Which did you learn first: the Our Father, or el Padre Nuestro?
If you were raised in a Spanish-speaking household, you were most likely taught to say your prayers in Spanish. And if this was the case, you probably also went to mass en español.
I never liked going to church, but I was forced to wake up early and attend. One Sunday, at the age of 10, I thought I was smart and tried to get out of it. I lied and told my mother I didn’t want to go because I didn’t understand what was being said.
So she took me to an English mass instead.
That was the day I came to appreciate la misa. I sat there in that English mass and felt completely out of place. It was very dark and quiet, with most of the light focused on the priest at the front of the church. I didn’t know most of the prayers, and I didn’t know how to answer during the call-and-response part of the service. The tone of the mass was so serious, so cold. There were people there, but somehow the place felt empty anyway. Everything felt wrong.
I suddenly started missing my usual priest, a very nice gringo who spoke Spanish with a funny accent. I missed seeing familiar faces, and knowing whether to kneel or stand at certain times. And I remember asking myself: where was the live music?
I didn’t know it then, but what I was missing most were my Latinos, and the Latin flavor we give to everything we do. Even if we’re in church, estamos gozando (unless it’s Good Friday, or Holy Saturday). The songs at my church were festive, always accompanied by a guitar, tambourine, and maracas. People would be moving to the beat, clapping their hands, and singing along loudly as they stood in their pews. And at least once per mass we prayed out loud together. We’d raise our hands up to shoulder-height, and hold hands with the person next to us, even if they were strangers. We were unified, not only by our faith, but by our language and our culture. I had no idea that church could be any other way.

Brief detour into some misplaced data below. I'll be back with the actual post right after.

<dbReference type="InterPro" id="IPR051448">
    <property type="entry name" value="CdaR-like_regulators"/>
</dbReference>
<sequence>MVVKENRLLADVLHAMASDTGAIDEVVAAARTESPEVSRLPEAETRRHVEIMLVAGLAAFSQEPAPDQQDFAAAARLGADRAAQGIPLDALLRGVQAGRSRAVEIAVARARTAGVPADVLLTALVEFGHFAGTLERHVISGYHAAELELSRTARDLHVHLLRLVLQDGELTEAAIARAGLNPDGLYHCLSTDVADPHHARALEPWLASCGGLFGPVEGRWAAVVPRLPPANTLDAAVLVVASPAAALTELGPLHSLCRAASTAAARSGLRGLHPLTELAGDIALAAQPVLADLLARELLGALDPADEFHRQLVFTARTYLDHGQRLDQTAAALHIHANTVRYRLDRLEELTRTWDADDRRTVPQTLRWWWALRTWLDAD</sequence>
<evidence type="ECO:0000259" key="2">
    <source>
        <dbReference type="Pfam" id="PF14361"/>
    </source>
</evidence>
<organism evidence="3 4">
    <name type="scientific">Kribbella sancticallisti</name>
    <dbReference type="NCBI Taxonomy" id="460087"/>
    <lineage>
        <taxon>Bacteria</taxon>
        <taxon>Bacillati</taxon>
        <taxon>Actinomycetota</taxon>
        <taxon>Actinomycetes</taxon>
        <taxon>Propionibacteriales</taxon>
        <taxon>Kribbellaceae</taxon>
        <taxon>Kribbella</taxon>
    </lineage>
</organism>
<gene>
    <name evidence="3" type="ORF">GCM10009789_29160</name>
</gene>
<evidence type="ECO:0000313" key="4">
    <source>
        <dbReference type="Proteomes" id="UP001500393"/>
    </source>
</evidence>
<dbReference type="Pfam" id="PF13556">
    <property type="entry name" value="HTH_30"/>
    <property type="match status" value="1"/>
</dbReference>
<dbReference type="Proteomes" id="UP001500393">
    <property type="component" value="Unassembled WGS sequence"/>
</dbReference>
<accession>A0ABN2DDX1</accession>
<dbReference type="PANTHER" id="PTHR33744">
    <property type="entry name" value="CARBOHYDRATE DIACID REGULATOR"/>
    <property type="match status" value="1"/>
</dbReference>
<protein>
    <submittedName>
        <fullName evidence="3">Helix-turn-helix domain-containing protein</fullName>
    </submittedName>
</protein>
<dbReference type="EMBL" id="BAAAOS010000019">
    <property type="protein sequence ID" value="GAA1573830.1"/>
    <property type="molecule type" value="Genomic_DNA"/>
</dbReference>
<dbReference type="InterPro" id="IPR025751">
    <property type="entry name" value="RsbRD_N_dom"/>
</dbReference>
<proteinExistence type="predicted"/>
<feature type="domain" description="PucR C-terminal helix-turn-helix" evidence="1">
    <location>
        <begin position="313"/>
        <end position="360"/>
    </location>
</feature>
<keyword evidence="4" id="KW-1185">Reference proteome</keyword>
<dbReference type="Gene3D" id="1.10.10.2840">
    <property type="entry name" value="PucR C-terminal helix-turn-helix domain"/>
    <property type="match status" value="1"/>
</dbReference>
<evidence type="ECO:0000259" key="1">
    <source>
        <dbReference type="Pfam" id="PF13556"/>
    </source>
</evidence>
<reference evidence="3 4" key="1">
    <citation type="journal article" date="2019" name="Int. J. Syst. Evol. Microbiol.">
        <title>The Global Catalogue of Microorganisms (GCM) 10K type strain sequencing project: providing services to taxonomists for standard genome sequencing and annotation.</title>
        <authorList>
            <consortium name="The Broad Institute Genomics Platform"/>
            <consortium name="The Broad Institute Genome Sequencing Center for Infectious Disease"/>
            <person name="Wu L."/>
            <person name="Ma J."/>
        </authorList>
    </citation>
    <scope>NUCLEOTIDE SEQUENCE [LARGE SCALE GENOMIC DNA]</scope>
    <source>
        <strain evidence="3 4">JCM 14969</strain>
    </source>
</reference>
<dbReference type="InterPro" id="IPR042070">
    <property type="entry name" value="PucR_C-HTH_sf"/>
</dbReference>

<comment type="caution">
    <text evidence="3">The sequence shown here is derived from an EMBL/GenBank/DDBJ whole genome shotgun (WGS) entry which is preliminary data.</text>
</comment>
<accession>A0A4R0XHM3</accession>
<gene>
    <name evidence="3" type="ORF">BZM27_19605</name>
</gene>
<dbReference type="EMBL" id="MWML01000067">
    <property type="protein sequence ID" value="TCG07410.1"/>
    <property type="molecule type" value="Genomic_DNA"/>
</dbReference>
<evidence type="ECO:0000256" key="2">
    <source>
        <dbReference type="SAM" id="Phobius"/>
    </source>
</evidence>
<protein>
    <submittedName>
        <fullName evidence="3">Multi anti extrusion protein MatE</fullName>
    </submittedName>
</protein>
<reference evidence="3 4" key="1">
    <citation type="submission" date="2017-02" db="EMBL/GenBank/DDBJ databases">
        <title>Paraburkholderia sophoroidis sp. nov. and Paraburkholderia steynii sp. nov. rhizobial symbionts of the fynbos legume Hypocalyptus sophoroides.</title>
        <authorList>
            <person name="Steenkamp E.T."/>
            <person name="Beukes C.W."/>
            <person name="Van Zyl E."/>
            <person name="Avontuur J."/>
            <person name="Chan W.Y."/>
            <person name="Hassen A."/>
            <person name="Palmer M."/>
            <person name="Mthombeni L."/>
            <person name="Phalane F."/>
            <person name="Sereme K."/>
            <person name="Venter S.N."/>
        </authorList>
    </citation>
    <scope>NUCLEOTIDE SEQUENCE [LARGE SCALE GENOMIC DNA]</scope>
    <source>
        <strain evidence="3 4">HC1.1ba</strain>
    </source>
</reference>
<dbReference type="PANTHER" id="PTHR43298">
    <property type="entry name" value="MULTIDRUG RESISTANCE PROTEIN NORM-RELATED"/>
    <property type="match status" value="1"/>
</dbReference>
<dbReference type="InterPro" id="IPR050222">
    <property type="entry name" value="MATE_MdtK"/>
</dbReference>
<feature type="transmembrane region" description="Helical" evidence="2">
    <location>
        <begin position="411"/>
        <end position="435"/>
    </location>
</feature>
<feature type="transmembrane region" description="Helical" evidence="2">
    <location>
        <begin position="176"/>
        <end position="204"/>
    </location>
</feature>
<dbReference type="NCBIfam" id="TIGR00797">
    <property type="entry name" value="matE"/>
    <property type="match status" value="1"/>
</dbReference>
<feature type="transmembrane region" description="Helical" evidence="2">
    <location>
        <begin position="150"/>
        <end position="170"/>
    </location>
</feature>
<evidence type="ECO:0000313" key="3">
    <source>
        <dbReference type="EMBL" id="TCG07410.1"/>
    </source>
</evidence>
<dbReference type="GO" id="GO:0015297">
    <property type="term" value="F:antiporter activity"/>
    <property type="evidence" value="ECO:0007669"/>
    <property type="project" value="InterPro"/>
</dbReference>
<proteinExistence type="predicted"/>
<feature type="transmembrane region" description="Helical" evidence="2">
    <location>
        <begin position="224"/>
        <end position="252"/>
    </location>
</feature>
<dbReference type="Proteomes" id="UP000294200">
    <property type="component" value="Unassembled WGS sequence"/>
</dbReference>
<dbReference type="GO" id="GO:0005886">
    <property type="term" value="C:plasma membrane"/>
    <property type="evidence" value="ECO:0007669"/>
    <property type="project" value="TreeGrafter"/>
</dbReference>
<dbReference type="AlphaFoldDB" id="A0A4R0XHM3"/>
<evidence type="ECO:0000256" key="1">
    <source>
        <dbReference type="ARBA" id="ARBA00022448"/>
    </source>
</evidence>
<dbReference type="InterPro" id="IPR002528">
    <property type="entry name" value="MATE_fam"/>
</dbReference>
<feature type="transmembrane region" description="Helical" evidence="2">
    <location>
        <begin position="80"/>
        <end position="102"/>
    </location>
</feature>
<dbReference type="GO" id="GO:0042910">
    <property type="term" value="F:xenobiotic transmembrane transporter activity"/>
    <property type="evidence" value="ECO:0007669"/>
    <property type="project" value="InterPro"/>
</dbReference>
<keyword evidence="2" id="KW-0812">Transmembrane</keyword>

After that experience, I told my mother that I preferred going to the Spanish mass instead. She just smiled and nodded, pleased with the outcome of her experiment. Although I’m not a Catholic anymore, I still occasionally need to attend mass for other family members and their religious events. To this day, although English continues to be the language I speak most comfortably, I still prefer a Spanish mass. No matter what church it is, the warmth and love of our community is always there, and that is something I can always appreciate.